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Are there any rich-text editors that have Vi(m) keybindings? Specifically, something like Word where I can compose a document with colors, headings, et al. but use Vi(m) bindings to move around and compose?

9 Answers 9

29

So if you have to use MS Word and want vim key bindings, there is an add on, but if you are not bound to that I would def. go for LaTeX + the vim latex suite.

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  • 3
    In addition, you can write in LaTeX and then use Pandoc (johnmacfarlane.net/pandoc) to convert to Word (or many other formats).
    – Joe Mornin
    Dec 21, 2013 at 19:41
  • Note that the ViEmu/Word & Outlook plugin is Windows only and does not say whether it is compatible with Word or Office beyond 2007. And (please correct me if I'm wrong) LaTex is not a rich-text editing environment, but instead is plain-text markup that compiles to rich text documents. Jun 14, 2014 at 5:57
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    This would be awesome to have, VIM plugins and commands available in Word. VIM is a text editor. Even with the plugin mentioned below, it cant handle graphics, charts, images. Perhaps latex can, but you have to compile it etc before you can see it. Also word IMO is muc heasier to use compared to Latex, and I use it as a compilation of notes, access it from the cloud through onedrive. I use VIM intensively for programming, its amazing. But it cant do what Word can. Similarly Word cant do what VIM can.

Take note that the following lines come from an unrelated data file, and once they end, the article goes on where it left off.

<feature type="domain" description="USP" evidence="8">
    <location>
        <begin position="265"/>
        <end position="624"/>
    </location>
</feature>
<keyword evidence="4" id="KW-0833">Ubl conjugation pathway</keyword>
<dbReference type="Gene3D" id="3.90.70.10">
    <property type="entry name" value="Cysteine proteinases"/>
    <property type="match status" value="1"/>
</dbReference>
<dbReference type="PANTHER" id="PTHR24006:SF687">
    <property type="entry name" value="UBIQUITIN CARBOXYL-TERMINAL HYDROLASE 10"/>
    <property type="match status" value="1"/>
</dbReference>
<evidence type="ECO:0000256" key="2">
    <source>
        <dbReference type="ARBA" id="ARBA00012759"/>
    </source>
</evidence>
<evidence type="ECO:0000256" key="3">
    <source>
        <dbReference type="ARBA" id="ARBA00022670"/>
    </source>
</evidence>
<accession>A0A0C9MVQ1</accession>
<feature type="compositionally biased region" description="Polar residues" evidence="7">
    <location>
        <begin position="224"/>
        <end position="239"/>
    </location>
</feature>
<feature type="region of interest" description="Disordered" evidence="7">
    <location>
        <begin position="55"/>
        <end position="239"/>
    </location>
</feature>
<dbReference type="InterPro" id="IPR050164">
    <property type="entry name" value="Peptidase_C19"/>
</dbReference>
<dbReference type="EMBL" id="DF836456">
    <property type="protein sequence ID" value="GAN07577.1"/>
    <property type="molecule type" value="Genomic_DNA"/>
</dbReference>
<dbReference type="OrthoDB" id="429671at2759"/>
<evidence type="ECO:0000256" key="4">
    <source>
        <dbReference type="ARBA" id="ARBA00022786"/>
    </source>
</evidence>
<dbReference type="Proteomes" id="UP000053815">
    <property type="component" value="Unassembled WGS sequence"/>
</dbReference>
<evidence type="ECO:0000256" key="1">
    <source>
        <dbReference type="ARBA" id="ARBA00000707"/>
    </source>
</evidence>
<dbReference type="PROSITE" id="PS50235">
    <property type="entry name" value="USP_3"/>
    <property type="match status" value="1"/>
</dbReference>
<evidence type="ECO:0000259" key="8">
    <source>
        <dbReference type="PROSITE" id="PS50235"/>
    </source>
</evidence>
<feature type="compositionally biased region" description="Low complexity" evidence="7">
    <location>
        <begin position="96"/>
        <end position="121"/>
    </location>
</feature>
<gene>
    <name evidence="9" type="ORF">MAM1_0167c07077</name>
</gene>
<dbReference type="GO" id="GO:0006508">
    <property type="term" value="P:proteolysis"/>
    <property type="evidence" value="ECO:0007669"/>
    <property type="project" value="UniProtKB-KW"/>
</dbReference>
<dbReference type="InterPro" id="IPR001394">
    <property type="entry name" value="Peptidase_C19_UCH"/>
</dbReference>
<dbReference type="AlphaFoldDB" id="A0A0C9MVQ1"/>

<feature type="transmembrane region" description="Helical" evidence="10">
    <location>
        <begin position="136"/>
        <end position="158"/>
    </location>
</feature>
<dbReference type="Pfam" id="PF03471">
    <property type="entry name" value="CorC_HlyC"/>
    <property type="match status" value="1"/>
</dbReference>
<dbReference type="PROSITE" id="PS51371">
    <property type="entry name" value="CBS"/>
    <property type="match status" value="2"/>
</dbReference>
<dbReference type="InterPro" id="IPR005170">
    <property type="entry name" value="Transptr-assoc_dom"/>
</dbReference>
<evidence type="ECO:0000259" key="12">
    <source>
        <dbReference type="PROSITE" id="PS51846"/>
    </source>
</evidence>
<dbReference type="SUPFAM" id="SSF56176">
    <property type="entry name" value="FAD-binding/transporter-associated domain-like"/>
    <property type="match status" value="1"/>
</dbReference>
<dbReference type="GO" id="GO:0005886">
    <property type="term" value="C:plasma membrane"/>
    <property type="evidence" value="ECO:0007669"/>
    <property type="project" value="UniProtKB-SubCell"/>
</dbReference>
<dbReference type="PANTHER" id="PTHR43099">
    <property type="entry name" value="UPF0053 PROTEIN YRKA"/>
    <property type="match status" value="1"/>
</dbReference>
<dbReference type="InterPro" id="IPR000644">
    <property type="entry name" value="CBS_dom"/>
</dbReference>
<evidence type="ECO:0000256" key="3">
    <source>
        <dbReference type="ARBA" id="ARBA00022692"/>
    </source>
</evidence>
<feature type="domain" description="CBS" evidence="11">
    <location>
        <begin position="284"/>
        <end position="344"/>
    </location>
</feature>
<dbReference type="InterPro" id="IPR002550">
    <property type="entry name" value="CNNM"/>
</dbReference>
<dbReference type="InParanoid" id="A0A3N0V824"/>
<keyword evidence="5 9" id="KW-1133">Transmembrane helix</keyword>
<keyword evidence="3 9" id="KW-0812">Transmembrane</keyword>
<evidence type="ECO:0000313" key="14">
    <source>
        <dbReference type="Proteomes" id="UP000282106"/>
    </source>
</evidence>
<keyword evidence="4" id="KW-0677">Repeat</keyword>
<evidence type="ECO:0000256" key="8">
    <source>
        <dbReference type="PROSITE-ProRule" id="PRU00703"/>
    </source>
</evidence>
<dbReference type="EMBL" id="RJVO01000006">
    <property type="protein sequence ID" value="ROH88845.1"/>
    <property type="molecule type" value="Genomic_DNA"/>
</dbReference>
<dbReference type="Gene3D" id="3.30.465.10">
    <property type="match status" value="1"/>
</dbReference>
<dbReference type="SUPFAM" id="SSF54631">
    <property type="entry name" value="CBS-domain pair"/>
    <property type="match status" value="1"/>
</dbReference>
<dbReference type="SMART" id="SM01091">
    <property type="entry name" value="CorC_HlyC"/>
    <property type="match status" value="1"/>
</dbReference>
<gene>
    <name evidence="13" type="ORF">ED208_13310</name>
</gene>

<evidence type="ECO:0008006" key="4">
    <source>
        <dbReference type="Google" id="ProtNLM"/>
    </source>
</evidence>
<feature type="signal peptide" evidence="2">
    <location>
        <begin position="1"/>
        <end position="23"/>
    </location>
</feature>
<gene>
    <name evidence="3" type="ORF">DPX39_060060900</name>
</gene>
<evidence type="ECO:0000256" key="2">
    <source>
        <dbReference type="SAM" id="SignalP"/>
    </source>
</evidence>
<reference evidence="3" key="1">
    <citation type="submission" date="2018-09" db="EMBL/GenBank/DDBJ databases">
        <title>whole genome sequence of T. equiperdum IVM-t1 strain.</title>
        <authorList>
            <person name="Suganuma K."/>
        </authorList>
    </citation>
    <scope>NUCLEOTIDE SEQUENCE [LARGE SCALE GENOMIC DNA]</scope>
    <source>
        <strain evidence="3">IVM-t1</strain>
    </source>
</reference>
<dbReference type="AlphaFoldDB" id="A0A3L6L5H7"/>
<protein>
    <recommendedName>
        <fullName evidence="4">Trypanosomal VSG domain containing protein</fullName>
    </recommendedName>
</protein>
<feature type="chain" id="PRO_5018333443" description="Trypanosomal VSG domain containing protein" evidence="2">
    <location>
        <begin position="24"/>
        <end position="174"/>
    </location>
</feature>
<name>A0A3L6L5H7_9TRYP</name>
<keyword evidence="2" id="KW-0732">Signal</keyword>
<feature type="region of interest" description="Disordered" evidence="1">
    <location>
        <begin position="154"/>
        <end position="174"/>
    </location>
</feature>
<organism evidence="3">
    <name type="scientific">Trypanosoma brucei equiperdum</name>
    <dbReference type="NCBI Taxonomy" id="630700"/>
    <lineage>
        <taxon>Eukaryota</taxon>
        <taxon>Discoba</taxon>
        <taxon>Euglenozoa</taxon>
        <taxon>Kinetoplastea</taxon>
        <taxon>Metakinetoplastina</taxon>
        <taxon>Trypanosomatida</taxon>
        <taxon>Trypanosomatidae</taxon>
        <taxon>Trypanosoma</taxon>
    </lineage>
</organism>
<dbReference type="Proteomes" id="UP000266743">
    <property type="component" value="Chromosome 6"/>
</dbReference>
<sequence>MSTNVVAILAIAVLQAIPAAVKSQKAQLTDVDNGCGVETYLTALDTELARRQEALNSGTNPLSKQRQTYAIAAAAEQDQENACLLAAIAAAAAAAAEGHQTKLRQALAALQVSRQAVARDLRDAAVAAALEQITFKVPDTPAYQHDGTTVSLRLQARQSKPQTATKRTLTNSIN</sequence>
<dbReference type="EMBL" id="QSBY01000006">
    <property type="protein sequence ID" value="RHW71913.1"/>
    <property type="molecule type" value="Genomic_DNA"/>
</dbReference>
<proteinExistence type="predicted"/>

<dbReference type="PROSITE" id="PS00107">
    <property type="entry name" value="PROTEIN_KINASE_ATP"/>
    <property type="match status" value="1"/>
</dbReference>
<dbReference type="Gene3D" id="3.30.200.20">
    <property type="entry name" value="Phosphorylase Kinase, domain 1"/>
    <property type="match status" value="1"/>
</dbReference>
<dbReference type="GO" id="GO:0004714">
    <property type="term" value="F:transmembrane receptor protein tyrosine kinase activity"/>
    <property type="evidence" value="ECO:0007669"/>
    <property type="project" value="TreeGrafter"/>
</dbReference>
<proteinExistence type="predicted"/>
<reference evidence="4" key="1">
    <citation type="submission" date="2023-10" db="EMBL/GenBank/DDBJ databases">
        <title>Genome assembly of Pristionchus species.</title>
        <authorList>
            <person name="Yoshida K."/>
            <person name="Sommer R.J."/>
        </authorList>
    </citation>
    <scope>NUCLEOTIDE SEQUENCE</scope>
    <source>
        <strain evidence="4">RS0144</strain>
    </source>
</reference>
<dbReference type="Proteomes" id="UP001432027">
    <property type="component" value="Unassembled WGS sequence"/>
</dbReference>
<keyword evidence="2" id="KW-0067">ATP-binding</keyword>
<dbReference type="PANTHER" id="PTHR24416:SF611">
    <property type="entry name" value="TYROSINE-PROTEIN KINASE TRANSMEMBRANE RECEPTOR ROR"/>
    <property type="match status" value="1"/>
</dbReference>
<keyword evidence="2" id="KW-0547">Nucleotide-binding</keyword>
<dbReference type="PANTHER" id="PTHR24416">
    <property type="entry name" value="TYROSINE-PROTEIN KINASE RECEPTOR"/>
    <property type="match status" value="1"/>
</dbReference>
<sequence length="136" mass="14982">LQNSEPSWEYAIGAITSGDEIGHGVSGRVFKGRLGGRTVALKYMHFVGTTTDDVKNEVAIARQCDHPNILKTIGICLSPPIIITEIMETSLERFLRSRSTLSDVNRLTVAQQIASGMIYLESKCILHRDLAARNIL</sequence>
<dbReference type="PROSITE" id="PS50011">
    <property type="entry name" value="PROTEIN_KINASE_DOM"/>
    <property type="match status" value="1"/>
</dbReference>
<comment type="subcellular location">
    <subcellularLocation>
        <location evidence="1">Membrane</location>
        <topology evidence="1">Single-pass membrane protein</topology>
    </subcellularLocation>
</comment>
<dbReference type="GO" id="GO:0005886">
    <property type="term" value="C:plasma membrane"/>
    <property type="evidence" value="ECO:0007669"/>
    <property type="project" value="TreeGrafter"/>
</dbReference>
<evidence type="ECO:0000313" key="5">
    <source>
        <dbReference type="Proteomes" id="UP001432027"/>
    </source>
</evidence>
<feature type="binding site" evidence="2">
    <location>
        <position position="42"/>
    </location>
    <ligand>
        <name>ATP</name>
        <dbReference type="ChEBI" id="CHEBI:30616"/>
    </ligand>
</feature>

– alpha_989
    Sep 22, 2017 at 14:30
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    It would be awesome to have something like the plugin that simulate VIM for VScode.
    – alpha_989
    Sep 22, 2017 at 14:30
  • I've just installed the ViEmu plugin for Word (Office 365) and am blown away. Haven't extensively tested it, but everything looks awesome so far (except for the price.) Jul 22, 2019 at 5:25
14

Are you familiar with Latex?

Simply put it allows you to format your documents in plain text using tags or commands.

You then "compile" your document into the final format .pdf,.ps, etc.

Ex:

   \documentclass{article}
   \title{Cartesian closed categories and the price of eggs}
   \author{Jane Doe}
   \date{September 1994}
   \begin{document}
       \maketitle
         Hello world!
   \end{document}

This will allow you to write in vim, but still get professional non plain text output for your documents.

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    LaTeX, although very useful, is not a replacement for word. they have different paradigms and are useful in different contexts. LaTeX offers more beautiful text which can be used to print an actual published book, but word offers the kind of control LaTeX does not.
    – timwaagh
    Apr 21, 2017 at 8:10
6

If you like Markdown or Latex, you could use the free open source Rstudio editor, with VIM-mode enabled. Export as either Word, PDF, or HTML etc.

Download Rstudio:

https://www.rstudio.com/products/RStudio/#Desktop

Read about markdown:

http://rmarkdown.rstudio.com/

0
5